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November 7, 2019

Support Series: Mount Disk Error

KeyMark Support Blog

By

Matt Parker

Categories
Archives
Read Time: 4 minutes

With any kind of software solution, there are times when issues arise that require help from experts. The KeyMark Support Team ensures that organizations have the tools they need to keep their systems running at peak efficiency, helping them assess, troubleshoot and resolve any technical issues they come across. In the Support Team Series, we’ll take a look at some of the most common issues customers face, and discuss some tips towards resolving these issues quickly and effectively.

One of the most common errors the KeyMark Support Team sees relates to OnBase being unable to “mount” a disk group. This error usually means that OnBase cannot properly communicate with the file location where the disk groups are stored. The error occurs when attempting to retrieve or import a document, either manually or by a process. Here are two examples of what the error message can look like:

 

 

 

Solving the Problem 

Below are some questions that KeyMark Support will ask when this issue arises:

How many users are affected by this?

This helps us narrow down if it is related to a single user profile/workstation or an entire user group/network.

Can the affected users browse out to the file location of the affected disk group?

This is the most common culprit. If the user cannot browse out to the file location of the disk group, that almost always means that they have not been given Windows permissions to the disk group. Most companies have a dedicated user group specifically for OnBase that has access to the disk group. However, if your App Server uses Impersonation – meaning a single user reads and writes to the disk group on behalf of the users – you will need to browse to the file location using that impersonation account. You can find the file path for the affected disk group by going to OnBase Configuration | Disk Mgmt. | Disk Groups | <Select the affected Disk group> | Volume Information | Read Only | Platter Path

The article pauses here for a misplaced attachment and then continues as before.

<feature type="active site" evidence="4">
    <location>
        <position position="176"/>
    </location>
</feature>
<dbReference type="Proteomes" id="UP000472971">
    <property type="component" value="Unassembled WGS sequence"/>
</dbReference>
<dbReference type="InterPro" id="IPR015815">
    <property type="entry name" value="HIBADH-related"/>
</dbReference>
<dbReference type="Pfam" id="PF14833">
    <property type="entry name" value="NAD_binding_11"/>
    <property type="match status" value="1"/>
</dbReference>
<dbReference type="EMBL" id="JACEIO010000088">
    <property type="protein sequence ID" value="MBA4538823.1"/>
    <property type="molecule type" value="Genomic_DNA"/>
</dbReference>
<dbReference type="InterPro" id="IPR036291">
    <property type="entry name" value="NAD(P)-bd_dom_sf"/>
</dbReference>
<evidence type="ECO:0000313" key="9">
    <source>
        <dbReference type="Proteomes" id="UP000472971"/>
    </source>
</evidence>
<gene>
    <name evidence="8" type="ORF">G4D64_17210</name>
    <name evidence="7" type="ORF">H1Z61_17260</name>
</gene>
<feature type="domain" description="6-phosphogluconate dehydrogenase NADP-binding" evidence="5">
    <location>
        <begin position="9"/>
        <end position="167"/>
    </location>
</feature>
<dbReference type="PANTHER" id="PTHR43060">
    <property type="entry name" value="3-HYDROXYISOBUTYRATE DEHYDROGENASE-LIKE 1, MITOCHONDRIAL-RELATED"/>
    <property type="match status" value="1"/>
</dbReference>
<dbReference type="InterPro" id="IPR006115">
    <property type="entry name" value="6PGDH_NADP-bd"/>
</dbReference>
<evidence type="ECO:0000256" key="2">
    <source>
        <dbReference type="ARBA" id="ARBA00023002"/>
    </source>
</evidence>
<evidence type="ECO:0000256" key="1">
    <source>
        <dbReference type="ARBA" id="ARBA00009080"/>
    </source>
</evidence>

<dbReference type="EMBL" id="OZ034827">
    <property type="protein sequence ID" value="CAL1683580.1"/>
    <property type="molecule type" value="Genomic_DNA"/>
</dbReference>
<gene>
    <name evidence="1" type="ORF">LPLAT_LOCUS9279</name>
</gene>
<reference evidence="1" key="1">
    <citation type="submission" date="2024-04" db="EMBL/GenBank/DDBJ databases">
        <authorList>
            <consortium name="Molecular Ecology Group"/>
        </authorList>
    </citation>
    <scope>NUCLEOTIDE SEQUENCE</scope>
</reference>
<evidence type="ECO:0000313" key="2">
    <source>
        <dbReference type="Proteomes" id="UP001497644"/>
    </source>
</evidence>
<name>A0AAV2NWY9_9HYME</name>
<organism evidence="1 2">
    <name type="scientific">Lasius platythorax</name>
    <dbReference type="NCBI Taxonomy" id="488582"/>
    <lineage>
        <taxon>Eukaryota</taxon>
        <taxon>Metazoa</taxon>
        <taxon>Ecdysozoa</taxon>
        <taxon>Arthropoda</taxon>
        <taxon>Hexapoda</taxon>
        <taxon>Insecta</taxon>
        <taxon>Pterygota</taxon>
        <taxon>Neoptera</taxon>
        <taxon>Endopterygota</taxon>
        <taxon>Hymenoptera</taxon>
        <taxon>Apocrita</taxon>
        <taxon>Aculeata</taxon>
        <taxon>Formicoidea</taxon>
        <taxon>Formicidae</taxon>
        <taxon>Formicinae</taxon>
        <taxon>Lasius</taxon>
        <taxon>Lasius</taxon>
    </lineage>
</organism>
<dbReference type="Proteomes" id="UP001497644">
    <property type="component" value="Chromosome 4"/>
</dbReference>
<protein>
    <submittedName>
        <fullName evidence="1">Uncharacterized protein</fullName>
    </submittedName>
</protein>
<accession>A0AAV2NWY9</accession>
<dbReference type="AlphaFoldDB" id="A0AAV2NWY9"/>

Has there been a change of any kind to the system?

We have seen instances where companies have made system changes like moving domains, changing passwords, or migrating disk groups, and sometimes they leave a step out of the process for the OnBase side of things.

  • If there has been a password change to the account running the App Server or the impersonation account, the password must also be changed within IIS to reflect the new password.
  • If there has been a domain change, be sure the OnBase user group exists in the new domain.
  • For changes made to a disk group, such as pointing to a new location or creating a new disk group, an IIS reset must be done to push the changes through. We always recommend doing an IIS reset in production after hours as this will kick all active users out of OnBase and their work will not be saved.
Can the affected users open the OnBase.ID file?

The OnBase.ID file is located within every disk group and references the Disk Group ID and the volume number. If access to this file is denied, or it is missing, you will get the Mount Disk error.

Is there network connectivity between the App Server and wherever the disk groups are stored?

If the App Server can’t even find the file server, or SAN, it will automatically assume the disk groups are not mounted.

Are the permissions on the disk groups configured correctly? 

Sometimes, the Share/NTFS permissions on the disk group have either been changed or were never set up correctly. Below are the permission requirements from Hyland to properly access the disk groups.

  • Client document retrieval
    • Share Permissions: Read
    • NTFS Permissions: Read & Execute (List Folder Contents and Read)
  • Client Document retrieval with Import and Processing
    • Share Permissions: Change
    • NTFS Permissions: Modify (Read & Execute, List Folder Contents, Read, and Write)
  • Application server – This account will either be the impersonation account used on the App Server, or the identity account running the application pool for the App Server, if you do not use impersonation.
    • Share Permissions: Change
    • NTFS Permissions: Modify

While these are the most common issues we run into, they are by no means all of them. If none of these suggestions resolve the error, or if you would like someone to go through these with you, always feel free to reach out to the KeyMark Support Team.

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